Energy Companies Could Feel The Effects Of Climate Change On Their The Bottom Line
Energy companies accused by environmentalists of causing climate change are spending billions of dollars to deal with its consequences.
“The climate is changing because of greenhouse gases, and that has a net negative effect on society and [companies] are doing something about it,” said Ashley Lawson, Senior Solutions Fellow on Policy & Resilience for Washington research giant Center for Climate and Energy Solutions (C2ES).
Each year, C2ES examines the impacts changing weather patterns—increasing hurricanes, wildfires, and droughts—are having on multinational, blue chip companies in the S&P Global 100 Index.
Researchers examine financial disclosures and interview company executives. They gauge company concern about the impact and risks of climate change. They even ask whether the company acknowledges the contentious issue.
“If you’re a petrochemical company in the Gulf Coast, you are worried about hurricanes. If you’re in California, you’re worried about droughts and water access to your operations. If you’re a mining company, and you have operations in the Arctic, you’re going to worry about permafrost melting,” Lawson said.
In its 2015 report, Weathering the Next Storm: A Closer Look at Business Resilience, C2ES president, Bob Perciasepe, and Alexandra Liftman, Global Environmental Executive, Bank of America found that 90% of S&P 100 index companies acknowledged extreme weather and climate change present a risk for their business.
But they also said climate risk is often “too difficult to assess because of the long time frames involved, the lack of location-specific data and scientific uncertainty…It is often difficult to generate the type of black-and-white data needed to drive action.”
Most of the S&P Global 100 companies--84 companies--discuss their “climate risk” concerns in C2ES annual survey.
Forty companies address “extreme weather and climate change” in their financial filings. About 47 address it in their sustainability reports.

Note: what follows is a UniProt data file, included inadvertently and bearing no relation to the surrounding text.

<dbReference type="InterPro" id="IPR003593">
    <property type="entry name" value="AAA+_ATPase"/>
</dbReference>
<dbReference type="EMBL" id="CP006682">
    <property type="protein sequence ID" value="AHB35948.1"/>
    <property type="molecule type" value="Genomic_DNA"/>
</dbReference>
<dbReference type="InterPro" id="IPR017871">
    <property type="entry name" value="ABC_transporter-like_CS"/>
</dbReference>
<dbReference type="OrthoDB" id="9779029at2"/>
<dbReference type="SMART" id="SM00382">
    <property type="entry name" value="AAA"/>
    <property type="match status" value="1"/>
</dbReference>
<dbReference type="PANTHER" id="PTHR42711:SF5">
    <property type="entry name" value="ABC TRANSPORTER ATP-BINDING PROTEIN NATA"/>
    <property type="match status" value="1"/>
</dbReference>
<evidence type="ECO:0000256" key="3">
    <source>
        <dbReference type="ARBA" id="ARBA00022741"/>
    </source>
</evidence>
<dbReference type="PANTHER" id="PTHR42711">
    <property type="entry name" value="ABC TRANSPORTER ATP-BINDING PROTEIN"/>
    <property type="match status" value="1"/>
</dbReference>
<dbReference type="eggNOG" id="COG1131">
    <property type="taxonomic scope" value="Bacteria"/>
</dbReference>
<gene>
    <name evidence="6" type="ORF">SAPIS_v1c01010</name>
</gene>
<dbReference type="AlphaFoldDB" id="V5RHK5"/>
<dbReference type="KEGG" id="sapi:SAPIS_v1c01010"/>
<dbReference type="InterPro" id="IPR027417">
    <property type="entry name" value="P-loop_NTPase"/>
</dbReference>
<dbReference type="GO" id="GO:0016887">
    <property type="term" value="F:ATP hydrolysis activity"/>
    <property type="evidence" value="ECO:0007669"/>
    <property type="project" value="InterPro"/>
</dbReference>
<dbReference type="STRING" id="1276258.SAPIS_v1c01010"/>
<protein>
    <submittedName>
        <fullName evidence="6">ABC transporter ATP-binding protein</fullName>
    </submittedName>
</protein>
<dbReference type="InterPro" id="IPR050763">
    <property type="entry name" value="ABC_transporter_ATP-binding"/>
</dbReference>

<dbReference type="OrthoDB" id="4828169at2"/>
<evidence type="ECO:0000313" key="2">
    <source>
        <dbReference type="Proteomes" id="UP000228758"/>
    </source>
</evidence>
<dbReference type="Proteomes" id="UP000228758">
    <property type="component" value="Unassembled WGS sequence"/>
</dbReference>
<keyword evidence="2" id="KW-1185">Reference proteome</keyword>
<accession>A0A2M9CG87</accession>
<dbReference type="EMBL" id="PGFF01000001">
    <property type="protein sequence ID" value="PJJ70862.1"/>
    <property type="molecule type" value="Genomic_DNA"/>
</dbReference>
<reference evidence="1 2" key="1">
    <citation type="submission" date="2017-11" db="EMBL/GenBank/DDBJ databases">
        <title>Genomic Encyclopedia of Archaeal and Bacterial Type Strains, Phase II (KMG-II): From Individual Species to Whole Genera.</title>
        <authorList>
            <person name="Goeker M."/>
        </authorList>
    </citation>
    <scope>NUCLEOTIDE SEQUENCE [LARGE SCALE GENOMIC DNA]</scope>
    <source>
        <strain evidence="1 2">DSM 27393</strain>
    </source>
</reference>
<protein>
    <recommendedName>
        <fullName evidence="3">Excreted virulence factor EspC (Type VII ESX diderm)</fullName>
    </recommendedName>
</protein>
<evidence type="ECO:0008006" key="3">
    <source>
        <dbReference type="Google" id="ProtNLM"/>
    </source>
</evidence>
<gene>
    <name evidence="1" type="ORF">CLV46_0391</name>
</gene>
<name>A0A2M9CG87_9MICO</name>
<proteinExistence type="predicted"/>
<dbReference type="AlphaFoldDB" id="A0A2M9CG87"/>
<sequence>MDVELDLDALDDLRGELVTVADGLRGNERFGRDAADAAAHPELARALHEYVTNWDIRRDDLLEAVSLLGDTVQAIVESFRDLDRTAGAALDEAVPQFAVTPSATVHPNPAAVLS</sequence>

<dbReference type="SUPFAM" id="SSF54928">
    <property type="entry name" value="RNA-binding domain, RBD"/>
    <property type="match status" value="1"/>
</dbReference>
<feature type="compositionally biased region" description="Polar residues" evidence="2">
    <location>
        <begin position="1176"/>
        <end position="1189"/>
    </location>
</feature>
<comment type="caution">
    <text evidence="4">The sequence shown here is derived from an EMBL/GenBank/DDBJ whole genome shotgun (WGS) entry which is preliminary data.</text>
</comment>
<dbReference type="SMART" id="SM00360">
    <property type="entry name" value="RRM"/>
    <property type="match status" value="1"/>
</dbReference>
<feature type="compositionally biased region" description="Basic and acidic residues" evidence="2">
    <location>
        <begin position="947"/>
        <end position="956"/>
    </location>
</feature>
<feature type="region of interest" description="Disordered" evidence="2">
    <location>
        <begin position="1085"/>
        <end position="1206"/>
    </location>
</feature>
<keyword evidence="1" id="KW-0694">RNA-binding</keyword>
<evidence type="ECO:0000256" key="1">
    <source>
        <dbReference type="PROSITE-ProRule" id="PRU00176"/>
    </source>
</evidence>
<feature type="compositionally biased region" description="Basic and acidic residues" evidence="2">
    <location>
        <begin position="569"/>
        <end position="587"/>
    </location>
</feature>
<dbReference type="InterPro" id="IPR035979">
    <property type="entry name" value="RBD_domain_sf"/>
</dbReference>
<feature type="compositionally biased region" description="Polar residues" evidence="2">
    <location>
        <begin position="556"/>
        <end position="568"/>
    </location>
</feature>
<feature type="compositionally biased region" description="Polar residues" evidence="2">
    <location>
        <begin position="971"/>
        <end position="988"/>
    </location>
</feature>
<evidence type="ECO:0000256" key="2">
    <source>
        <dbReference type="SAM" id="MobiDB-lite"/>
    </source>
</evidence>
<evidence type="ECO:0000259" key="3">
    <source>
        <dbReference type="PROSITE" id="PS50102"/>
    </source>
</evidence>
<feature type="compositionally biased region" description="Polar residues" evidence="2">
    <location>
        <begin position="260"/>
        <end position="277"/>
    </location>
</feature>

All of these numbers are upwardly moving, Lawson said.
C2ES found that climate-related investments are often embedded in other risks companies already manage.
But some investment decisions are clearly linked.
For example, Hurricane Sandy cost utilities in New Jersey about $1.8 billion in repair and response costs.
“Because of [Hurricane] Sandy [in 2012], some [refiners on the East Coast] raised equipment to 500-year flood levels,” said Suzanne Lemieux, a manager in the American Petroleum Institute’s midstream industry operations group.
Some investments are not clearly linked to climate risk.
It can cost $1 billion to $2 billion for a refinery upgrade.
“If you’re making an enhancement in a refinery, it could be for operational efficiency, risk mitigation and/or competitive advantage. Those all factor into a company’s investment decision,” Lemieux said.
API represents 600 companies across the oil and gas industry. Each company will make those decisions about risk mitigation and management internally and they may or may not distinguish what upgrades or changes they are making because of weather events.
Energy and environment go hand in hand
“Disruptive climate change forces energy companies to take a hard look at changes they must make to become part of the solution,” Ben Ratner, senior director with the Environmental Defense Fund’s EDF+Business, said.
EDF says it works energy companies including Shell, Exxon Mobil and Schlumberger to find “innovative, science-based solutions to environmental challenges – and to advance the market for continuous monitoring and mobile methane monitoring technologies.”
Oil giant Chevron Corporation is the largest oil and gas producer in the Gulf of Mexico and no stranger to the cost of increasing weather events.
After hurricanes Katrina and Rita in 2005, the company lost $1.4 billion in the second half of 2006 because of reduced production and added costs for repairs and maintenance for both offshore and onshore facilities.
Chevron admits its Arctic operations have suffered because of increasing global temperatures.
In a report to the Center for Climate and Energy Solutions (C2ES), the company said changes in snow and ice could cause “disruptions to transportation routes in the Arctic…a reduced number of ice roads in the Arctic would reduce the number of days available for construction and transportation of products.” Disruption to transportation would limit production capacity and potentially increase operational costs.
Chevron’s Chairman and CEO, Mike Wirth, is not unclear in the company’s sustainability report. “We proactively consider climate change risks and opportunities in our business decisions,” he writes.
“For example, to protect the facilities against possible storm surges, we spent $120 million on raising a dike at our Pascagoula, Mississippi, refinery and $16.2 million to construct a seawall at our Port Arthur, Texas, lubricants plant,” Wirth said in the report.